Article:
Even though his aircraft was struck multiple times by enemy fire, Nathan’s technical expertise and professionalism provided the crew with the situational awareness that allowed them to successfully resupply the friendly forces, halting any further loss of life within the Special Operations team on the ground.

 

Following the airdrop, Nathan continued to supply the aircrew with updates on threats and enemy activity, leading to the aircrew’s successful escape, preserving $72 million in assets and saving the lives of the six aircrew members.

 

The direct support operator said it felt good to be a part of the team that day.

 

“It was a great honor to be part of such a vital mission,” Nathan said. “We knew going in that this would be dangerous, but the team on the ground needed this resupply. Each of us accepted this risk in order to assist in the rescue of the team. ”

 

In addition to the Distinguished Flying Cross, the Airman and his team received the Air Force Association's 2017 Lt. Gen. William H. Tunner Award for their heroic actions.

 

Tech. Sgt. Joseph, another heroic DSO, earned his Distinguished Flying Cross for actions while he participated in an aerial flight of an AC-130U, 4th ESOS, Combined Joint Special Operations Air Component, in April 2017. A staff sergeant at the time, he provided exemplary knowledge and outstanding airmanship during more than 10-hours of close air support which saved numerous American and Afghan lives, according to his medal citation.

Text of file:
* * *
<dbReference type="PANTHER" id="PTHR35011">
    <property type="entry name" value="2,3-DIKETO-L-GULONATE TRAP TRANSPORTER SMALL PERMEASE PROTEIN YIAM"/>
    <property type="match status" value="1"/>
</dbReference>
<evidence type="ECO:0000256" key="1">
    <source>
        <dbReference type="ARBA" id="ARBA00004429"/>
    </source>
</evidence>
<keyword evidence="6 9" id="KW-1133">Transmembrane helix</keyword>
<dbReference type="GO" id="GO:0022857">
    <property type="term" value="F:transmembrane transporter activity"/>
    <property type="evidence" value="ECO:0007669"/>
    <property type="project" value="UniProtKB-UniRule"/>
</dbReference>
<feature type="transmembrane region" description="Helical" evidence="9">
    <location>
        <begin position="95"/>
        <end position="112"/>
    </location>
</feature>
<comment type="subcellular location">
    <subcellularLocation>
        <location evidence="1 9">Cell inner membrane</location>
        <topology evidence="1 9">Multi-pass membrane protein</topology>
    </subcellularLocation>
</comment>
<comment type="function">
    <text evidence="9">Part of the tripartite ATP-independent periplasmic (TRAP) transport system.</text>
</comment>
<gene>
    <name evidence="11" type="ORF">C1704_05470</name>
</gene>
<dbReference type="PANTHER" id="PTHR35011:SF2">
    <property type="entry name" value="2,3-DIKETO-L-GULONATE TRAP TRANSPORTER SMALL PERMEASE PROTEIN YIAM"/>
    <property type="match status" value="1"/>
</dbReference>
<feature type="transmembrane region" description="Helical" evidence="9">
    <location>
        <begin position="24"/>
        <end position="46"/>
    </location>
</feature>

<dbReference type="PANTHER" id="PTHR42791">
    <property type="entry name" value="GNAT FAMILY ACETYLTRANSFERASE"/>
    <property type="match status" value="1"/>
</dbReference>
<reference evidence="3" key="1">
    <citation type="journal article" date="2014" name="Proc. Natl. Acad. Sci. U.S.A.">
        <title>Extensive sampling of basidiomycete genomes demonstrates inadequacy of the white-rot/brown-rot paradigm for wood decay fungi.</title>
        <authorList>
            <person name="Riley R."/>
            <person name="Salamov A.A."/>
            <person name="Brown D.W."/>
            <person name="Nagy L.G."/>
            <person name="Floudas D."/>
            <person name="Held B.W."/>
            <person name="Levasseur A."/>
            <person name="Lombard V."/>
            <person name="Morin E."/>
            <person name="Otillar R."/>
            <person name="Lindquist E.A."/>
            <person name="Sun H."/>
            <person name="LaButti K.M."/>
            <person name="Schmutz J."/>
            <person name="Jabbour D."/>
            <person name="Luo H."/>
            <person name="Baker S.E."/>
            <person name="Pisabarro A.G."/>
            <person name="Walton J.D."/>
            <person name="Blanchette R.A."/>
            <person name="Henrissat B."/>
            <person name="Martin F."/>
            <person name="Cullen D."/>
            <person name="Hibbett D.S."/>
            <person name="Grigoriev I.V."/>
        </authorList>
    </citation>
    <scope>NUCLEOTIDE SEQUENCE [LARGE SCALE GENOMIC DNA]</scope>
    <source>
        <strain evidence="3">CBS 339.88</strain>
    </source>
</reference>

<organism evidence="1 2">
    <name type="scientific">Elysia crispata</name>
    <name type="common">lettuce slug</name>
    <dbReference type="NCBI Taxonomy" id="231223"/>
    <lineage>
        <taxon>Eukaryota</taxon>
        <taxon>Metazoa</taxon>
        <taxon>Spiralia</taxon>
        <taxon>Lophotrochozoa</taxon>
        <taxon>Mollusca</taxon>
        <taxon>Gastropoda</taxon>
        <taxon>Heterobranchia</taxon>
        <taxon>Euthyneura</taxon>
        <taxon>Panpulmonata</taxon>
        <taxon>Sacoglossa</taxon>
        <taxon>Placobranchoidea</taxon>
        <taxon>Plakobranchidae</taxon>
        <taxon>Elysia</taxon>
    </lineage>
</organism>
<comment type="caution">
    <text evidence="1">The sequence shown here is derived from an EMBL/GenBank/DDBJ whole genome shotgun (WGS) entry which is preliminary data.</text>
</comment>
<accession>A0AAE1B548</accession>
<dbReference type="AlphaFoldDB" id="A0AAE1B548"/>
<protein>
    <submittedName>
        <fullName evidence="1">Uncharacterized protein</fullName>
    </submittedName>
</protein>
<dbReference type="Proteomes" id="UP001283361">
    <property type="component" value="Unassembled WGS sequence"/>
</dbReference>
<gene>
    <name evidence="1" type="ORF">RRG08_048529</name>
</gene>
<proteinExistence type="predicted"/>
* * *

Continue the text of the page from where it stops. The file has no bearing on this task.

Joseph and his crew alert launched in response to two American Special Forces teams under ambush by insurgents. He passed eight threat calls to friendly ground forces, four of which directly correlated and contributed to fire missions. He also helped identify three enemy ambush positions and cued the crew to the location of other enemy combatants who survived a previous engagement.

 

This Airman’s actions enabled the employment of nearly 800 of rounds of ammunition throughout eleven fire missions that destroyed 24 enemy fighting positions.